Hummingbirds Return To Wisconsin, Some Now Wearing Bands

Trackers Hope To Learn More About Migration Patterns

Hummingbird on flower
A female Ruby-throated hummingbird sits on the branch of a Rhododendron in Moreland Hills, Ohio on Wednesday, May 18, 2011. The tiny birds winter in Mexico, Central America, and on Caribbean islands and migrate north through much of the eastern United States in the Spring. Amy Sancetta/AP Photo

Higher temperatures and blooming flowers have hummingbirds flocking back to Wisconsin with dozens of sightings already reported by bird enthusiasts.

Mickey O’Connor, an avian zookeeper at the Milwaukee County Zoo, has yet to spot one.

“I’m anxiously awaiting my first one,” O’Connor said in an interview on WPR’s “Central Time.”

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O’Connor is one of Wisconsin’s three licensed hummingbird banders who hope to learn more about the species’ health and migration patterns.

“There’s been little banding of hummingbirds in the state,” O’Connor said. “We don’t really know where Wisconsin hummingbirds are going. There’s many hummingbird banders down South, so we’re hoping that the more bands we get on these birds, we’ll start getting some feedback.”

O’Connor estimated she and another bander in Wisconsin have tagged thousands of hummingbirds over the years. She started banding songbirds in 1997 and hummingbirds eight years ago.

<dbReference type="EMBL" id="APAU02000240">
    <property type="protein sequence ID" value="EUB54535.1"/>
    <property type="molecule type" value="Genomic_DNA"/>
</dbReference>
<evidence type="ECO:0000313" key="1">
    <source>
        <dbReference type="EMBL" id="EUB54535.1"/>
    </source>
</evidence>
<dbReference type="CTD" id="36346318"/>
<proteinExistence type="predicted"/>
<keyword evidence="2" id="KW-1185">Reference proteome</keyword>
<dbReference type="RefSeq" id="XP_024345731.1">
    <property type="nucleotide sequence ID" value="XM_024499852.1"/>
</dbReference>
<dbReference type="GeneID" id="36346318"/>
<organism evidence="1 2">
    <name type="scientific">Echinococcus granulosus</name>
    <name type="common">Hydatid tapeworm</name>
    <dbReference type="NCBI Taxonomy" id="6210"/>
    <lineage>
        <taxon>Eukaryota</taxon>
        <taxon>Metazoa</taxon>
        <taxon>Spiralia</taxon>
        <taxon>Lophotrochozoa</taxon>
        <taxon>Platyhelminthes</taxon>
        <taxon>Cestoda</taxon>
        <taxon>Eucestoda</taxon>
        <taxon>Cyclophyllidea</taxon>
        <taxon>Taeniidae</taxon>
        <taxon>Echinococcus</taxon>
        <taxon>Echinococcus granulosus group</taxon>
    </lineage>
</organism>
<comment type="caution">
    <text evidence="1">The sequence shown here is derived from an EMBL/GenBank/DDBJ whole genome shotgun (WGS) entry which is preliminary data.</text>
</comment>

Some hummingbirds handled by O’Connor have had dented or damaged bills, possibly from territorial disputes or hitting windows. Others have had their legs tangled in spider webbing or plant debris. But O’Connor said the vast majority appear in good health with excellent weights and plumage condition.

Banding a hummingbird requires special training because the birds are tiny. O’Connor said a male might weigh as much as a penny, and it can feel like holding “a big dragonfly.”

Ruby-throated hummingbirds are the most common in Wisconsin. O’Connor said the middle or end of May is usually their peak season for bird watchers.

Attracting hummingbirds with feeders at home can be tricky, O’Connor said. The birds enjoy sugar water at a 4-to-1 ratio, which means routine feeder cleaning.

“It can ferment and spoil rather quickly, especially if it’s warm and in the sun. So generally you want to clean them every two to three days depending on the weather,” she said.

Another approach from O’Connor: Just plant lots of flowers. Try some from the cuphea family or others such as flowering tobacco, beardtongue or turtleheads.